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ATS1282: Criminal Justice
Terms in this set (29)
What are the central ideas of the criminal justice system?
1. Exercise of discretion
2. All have different opinions on its role (punishment, rehabilitation or restoration?)
What is the criminal justice system?
Comprised of institutions, policies, and practices with the goal of social control and deterring crime through sanctions and rehabilitation
What is meant by justice? Why is it so difficult to agree upon a universal definition?
"Just" behaviour or treatment - fairness. View of justice is dependent on moral/legal ideas and perceptions.
Why do we need a criminal justice system?
To regulate behaviour, enforce social control
What are the aims of the CJS?
1. The prevention of certain kinds of behaviour that society regards as either harmful or potentially harmful.
2. To protect interests, security and values
What is meant by a "practical/instrumental" and "symbolic" view of justice?
- To respond to crime to secure the benefits to the wider society
- Preventing crime from happening, reducing number of crimes committed
- To redress imbalances caused by those which take illegal advantage of another or diminish their human dignity (Daly 2011)
How is the CJS structured in Australia?
Comprised of a collection of independent agencies who share the same objectives (each have their own agenda)
Agencies: police, courts, punishment/corrections, crime prevention, victims (victim assistance)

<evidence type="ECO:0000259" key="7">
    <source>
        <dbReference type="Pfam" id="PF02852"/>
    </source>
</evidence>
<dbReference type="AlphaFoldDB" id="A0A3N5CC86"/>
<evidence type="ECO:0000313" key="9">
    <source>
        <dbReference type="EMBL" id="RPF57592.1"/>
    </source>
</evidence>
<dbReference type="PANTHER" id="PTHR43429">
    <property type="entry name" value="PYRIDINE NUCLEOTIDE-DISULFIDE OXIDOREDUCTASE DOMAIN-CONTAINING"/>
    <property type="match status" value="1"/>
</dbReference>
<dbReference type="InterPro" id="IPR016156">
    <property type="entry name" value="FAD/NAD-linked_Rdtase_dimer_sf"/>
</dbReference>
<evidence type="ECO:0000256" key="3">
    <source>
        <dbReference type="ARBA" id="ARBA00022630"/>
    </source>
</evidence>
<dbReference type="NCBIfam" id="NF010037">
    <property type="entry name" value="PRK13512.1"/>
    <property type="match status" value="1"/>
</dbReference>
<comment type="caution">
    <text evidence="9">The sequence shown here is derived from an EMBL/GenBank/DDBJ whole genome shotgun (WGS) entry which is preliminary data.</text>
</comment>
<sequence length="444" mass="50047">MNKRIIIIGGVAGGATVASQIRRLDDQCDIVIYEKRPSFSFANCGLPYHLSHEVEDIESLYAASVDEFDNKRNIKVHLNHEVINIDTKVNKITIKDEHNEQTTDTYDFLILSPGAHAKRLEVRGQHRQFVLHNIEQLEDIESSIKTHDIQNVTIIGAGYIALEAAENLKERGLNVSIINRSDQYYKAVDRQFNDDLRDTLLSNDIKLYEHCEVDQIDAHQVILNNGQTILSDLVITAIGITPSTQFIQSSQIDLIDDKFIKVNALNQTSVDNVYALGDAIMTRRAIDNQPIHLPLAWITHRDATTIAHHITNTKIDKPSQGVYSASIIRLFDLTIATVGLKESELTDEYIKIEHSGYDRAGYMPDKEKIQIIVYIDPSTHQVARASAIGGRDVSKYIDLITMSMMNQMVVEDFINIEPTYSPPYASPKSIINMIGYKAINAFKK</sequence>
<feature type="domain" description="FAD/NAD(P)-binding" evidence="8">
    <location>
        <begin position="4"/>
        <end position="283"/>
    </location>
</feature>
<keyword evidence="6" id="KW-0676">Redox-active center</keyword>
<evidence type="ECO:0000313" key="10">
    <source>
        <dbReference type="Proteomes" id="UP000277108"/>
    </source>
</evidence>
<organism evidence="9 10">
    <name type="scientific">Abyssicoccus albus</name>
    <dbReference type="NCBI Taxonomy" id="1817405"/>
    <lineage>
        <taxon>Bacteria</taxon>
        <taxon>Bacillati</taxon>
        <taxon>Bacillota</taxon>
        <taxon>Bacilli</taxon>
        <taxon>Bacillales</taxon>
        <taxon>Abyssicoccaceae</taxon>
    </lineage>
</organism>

What is the "funnel of the CJS"?
Narrowing of cases from a large number experienced by victims to a trickle of defendants convicted and sanctioned
- Some types of offences more likely to be reported and prosecuted
1. Many lower-level crimes not reported to the police
2. Police may not investigate or may be unable to identify the offender
3. Person may not be charged
4. Charges may be dismissed
5. Offender may receive a non-custodial sentence
Should crime always be administered by the state?
Depends on view of state, state capable of generating many different sets of rules, regulations, laws and by-laws.
Conservative and Liberal: yes, state represents values of society
Radical: no, state represents values of powerful
What are three approaches to the views of the state?
1. Conservative: consensus of values in society, state viewed as neutral, it will defend and protect individual rights
2. Liberal: state not neutral but reflects diverse and competing interests in the community. State will respond to pressures generated by different groups, and main function is to resolve conflicts between competing groups
3. Radical: state is an agency of social power, primarily serves the interest of more powerful groups in society. State functions to preserve, maintain and extend the powers of the dominant groups in society
Do we need police?
Yes: sense of security, reminder of whats wrong/unlawful, role of police different in each country,
If no police, people may take power/responsibility into their own hands
Should police be a force of service? What should be the priorities?
Should be a balance of both: police effectiveness relies on the cooperation of society (need to be respected) and needs to be viewed as legitimate
What are the police:civilian ratios in Australia?
As of 2010, 262/100,000 people
in NT: 671/100,000 people
What are the roles of modern policing?
1. Law enforcement
2. Crime prevention
Priorities dependent on community needs
What are Peel's principles?
1. Prevent crime and disorder
2. Public approval essential